Most delegates to the Democratic and Republican National Conventions are divvied up among presidential candidates via state votes. But some delegates aren’t, and in this hotly contested election cycle, free agents are taking on new importance.
Q: Why are some Democratic delegates “super”?
Democratic rules call for 4,765 total delegates to attend the party’s convention in Philadelphia July 25 to 28. A candidate needs a majority of them – 2,383 – to win the nomination.
Voters in state primaries or caucuses will elect or choose most of this crowd. This is what the talking heads have labeled “pledged delegates.” But 712 delegates are special. They’re “superdelegates” – party committee leaders, elected officials, and other Democratic celebrities from various states.
Superdelegates are not pledged. They’ll go to Philadelphia able to vote for anyone they choose. Even themselves! (That probably won’t happen, though.)
In practice, many superdelegates have already endorsed a candidate, indicating what they intend to do. As of April 25, Hillary Clinton has been endorsed by 513, according to RealClearPolitics’ delegate tracker. Thirty eight have endorsed Bernie Sanders.
Theoretically, they could still switch. Endorsing a political candidate is like advertising which team you like better, Red Sox or Yankees. It isn’t binding. It’s advisory, pending how the standings develop.
Q: Would superdelegates give the nomination to Mrs. Clinton even if Senator Sanders leads in pledged delegates?
Probably not. It’s true that Democratic Party pooh-bahs dreamed up superdelegates in the mid-1980s as a moderating force. They were still scarred by the nomination of liberal George McGovern in 1972, and they wanted reforms to boost the influence of political professionals and push the party toward more-electable choices.
But in practice, superdelegates haven’t overturned the will of the voters. In 2008, for example, Clinton superdelegates could have made things difficult at the Democratic convention for Barack Obama, whose lead in pledged delegates was narrow. They refrained.
“Superdelegates have basically served to ratify the choice of primary voters since 1984,” wrote political scientist Josh Putnam of the University of Georgia, a leading expert on US presidential nomination rules, in 2009.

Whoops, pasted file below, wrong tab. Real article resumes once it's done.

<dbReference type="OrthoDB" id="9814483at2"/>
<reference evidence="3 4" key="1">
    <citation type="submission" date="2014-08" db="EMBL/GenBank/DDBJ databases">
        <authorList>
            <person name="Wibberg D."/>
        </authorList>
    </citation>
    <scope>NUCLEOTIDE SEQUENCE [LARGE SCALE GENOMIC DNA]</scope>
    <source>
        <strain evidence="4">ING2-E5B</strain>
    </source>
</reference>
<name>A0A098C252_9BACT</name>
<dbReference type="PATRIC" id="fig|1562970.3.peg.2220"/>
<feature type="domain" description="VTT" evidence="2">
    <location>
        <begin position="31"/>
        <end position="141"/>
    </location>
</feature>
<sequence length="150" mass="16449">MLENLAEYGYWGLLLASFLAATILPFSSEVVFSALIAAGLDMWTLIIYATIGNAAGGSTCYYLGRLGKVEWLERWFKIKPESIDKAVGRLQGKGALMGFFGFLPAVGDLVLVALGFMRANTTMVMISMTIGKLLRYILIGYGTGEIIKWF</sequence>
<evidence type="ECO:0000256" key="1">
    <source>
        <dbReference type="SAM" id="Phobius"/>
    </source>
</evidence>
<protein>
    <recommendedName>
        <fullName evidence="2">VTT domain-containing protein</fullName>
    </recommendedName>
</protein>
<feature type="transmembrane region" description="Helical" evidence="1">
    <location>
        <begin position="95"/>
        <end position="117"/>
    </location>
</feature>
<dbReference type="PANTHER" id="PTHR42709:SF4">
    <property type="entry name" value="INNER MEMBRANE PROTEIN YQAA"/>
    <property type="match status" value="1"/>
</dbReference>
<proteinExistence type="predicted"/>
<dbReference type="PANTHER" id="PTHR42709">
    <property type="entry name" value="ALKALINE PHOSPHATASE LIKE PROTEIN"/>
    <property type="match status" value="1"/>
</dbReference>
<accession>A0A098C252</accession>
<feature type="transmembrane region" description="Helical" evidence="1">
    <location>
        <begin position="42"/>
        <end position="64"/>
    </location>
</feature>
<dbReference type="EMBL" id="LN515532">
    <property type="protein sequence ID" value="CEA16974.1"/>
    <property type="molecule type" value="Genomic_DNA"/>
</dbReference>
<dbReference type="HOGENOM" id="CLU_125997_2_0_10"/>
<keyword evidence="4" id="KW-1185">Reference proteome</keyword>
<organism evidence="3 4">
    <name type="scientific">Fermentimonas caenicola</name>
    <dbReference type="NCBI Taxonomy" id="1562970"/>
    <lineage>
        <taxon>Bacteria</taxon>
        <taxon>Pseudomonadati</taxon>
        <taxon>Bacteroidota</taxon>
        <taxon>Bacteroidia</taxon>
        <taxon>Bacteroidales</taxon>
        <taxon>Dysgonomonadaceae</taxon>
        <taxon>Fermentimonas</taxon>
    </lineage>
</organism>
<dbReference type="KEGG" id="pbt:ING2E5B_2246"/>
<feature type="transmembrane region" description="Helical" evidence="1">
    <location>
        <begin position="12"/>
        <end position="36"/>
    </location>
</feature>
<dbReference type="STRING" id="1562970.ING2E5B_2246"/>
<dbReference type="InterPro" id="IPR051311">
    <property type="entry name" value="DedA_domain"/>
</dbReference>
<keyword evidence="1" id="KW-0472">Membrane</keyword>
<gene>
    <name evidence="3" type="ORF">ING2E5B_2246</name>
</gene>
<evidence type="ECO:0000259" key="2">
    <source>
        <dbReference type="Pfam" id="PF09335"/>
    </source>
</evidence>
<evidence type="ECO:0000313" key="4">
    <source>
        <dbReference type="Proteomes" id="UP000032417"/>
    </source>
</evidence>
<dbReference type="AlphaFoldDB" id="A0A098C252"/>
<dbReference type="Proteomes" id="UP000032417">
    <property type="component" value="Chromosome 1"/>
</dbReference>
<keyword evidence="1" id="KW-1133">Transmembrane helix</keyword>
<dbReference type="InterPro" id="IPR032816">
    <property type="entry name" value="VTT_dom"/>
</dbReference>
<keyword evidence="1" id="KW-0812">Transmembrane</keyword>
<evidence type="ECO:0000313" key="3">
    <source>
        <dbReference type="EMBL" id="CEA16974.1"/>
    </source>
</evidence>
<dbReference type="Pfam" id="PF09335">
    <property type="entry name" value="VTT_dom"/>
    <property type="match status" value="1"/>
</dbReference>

Q: Does the Republican Party have superdelegates, too?
A total of 2,472 delegates will attend the Republican convention in Cleveland July 18 to 21. None of them will be superdelegates of the Democratic mold. The GOP has no special-access-pass category for party elders and elected officials.
However, this does not mean all the Republican delegates will be pledged delegates, bound by primary or caucus results to vote for a particular candidate on initial ballots. The GOP has free-agent delegates, too – and they could play a crucial role in 2016.
About 200 GOP delegates will be officially unbound at the convention. A bit more than half will be from states or territories that didn’t hold a primary or caucus, or allow delegates to run unpledged, or have other impenetrable rules. Pennsylvania’s beauty contest primary produced 54 unpledged delegates, for instance. Guam and American Samoa produced 18.
The rest will be delegates won by candidates who subsequently dropped out of the race. Different states have different rules on when and how these orphan delegates become free to vote for others. But many will arrive in Cleveland able to throw their support wherever they want.
It is easy to see how this pool of unbound delegates could become 2016’s GOP kingmakers. Donald Trump will come to Cleveland with the most pledged delegates, but it’s not certain he’ll have a majority – 1,237. If he’s 50 delegates short, he’ll be wooing the unbound with dinners, plane rides, and maybe Mar-a-Lago passes for life.
Meanwhile, the #NeverTrump forces will be doing everything they can to tug these delegates to their side.
Q: What happens to the GOP delegates if Mr. Trump doesn’t win a majority right off?
That’s a great question. The answer shows how bonkers the Republican convention could become.
Trump is the only candidate mathematically able to get 1,237 votes on the convention’s first ballot. If he doesn’t, the pledged delegates begin to transform into unpledged free agents, too. Cinderella’s carriage would start to turn into a pumpkin, or something like that.
This would happen because primaries and caucuses bind delegates for only a few ballots. State rules vary, but by the second ballot, something like 60 percent of the delegates would be free to vote for the candidate of their choice. By the fourth ballot, everybody would be unbound.
A contested convention, full of excitement and possibly chaos, would ensue.